Zadie Smith got flack for electing not to select a winner in a short story competition and got accused of failing to support fledgeling writers. Not having had anything to do with this particular competition, I can’t comment on the standard of entries. Having not entered, I don’t have any interest in the outcome either. But, in principle, Zadie Smith deserves a round of applause.
What’s a competition for: is it to pick the best of what’s entered, even if the best entry is poor work, or is it to reward good writing? Zadie Smith wanted to reward good writing, not merely pick the best of the bunch. But was she right to ignore the opportunity to support fledgeling writers by picking substandard work?
I’ve been lucky in that the competitions I’ve been involved in judging (either as shortlister or sole judge) have always yielded a deserving winner. But I would feel distinctly uneasy about awarding a prize where I felt no entry deserved to win. I’ve felt that a competition is about rewarding good writing and awarding prizes to substandard work undermines that. Granted there’s a subjective element to judging but that only comes after objective criteria have been exhausted. Once you’ve been through the entries and selected the stories that had a compelling plot, fully-rounded characters and held your attention from beginning to end without sagging in the middle, then you start picking out the stories that appealed directly to you.
In one instance I was shortlisting 100 entries from 700+. It was incredibily difficult. Not because the standard was so high I was spoilt for choice. But because the standards were so low, I struggled to find 100 decent entries. The competition was well-promoted and the final judge was well-known and an established workshop tutor. But so many entries screamed “don’t pick me” that whittling out the decent entries was easy. It was clear that most of them had been written by people who fancied having a go at writing but hadn’t written anything since school and certainly hadn’t read any contemporary literature. It may seem harsh, but why do so many fledgeling writers think entering competitions is a good idea?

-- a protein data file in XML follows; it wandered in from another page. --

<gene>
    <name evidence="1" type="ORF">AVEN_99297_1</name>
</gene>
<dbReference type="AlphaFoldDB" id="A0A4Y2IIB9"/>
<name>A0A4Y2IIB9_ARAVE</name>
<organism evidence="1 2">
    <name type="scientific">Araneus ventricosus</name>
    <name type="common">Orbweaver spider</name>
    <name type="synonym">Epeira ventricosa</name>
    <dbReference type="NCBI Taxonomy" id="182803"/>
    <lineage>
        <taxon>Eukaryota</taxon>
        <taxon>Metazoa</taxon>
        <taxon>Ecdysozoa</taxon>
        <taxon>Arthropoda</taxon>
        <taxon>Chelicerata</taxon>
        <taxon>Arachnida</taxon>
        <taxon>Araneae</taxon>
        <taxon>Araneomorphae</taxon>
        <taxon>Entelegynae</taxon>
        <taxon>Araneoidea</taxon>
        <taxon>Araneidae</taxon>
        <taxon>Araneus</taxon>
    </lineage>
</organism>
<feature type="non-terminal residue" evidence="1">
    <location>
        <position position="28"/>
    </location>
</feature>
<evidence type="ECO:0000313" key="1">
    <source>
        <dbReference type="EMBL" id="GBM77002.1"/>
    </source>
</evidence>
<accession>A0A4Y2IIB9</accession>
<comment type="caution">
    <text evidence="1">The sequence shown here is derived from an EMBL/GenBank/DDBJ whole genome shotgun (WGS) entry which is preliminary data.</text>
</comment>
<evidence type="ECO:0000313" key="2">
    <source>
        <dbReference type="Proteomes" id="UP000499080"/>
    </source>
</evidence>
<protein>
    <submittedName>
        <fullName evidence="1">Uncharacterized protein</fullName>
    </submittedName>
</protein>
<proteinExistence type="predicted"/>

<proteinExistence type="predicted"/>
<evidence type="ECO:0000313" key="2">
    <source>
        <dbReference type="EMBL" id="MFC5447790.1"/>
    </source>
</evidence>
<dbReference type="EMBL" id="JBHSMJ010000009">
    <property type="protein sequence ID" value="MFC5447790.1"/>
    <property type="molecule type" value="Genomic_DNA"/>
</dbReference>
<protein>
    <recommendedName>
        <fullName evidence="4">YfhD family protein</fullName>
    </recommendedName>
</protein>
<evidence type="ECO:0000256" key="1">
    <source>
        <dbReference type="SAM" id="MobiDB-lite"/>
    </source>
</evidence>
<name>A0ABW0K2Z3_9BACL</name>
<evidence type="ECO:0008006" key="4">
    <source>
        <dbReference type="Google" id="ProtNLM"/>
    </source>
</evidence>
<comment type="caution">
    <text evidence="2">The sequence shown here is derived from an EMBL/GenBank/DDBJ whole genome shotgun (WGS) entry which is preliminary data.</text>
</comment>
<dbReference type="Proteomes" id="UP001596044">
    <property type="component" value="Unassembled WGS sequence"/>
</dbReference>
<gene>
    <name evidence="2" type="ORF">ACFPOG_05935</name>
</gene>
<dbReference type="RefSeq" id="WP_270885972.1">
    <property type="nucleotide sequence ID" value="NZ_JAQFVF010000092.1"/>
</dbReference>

Rewarding substandard writing does no one any favours. The competition entrants don’t learn that they must do so much better than just good enough. And it puts the judge on the spot: how do they justify rewarding something they know to be substandard. It doesn’t happen in every competition: some competitions have found very worthy winners. Zadie Smith is right here, if nothing was worthy of winning, then no prizes should be awarded.
But here’s a challenge: Zadie Smith is judging this year’s competition. Let’s see if she gets a story worthy of winning this time.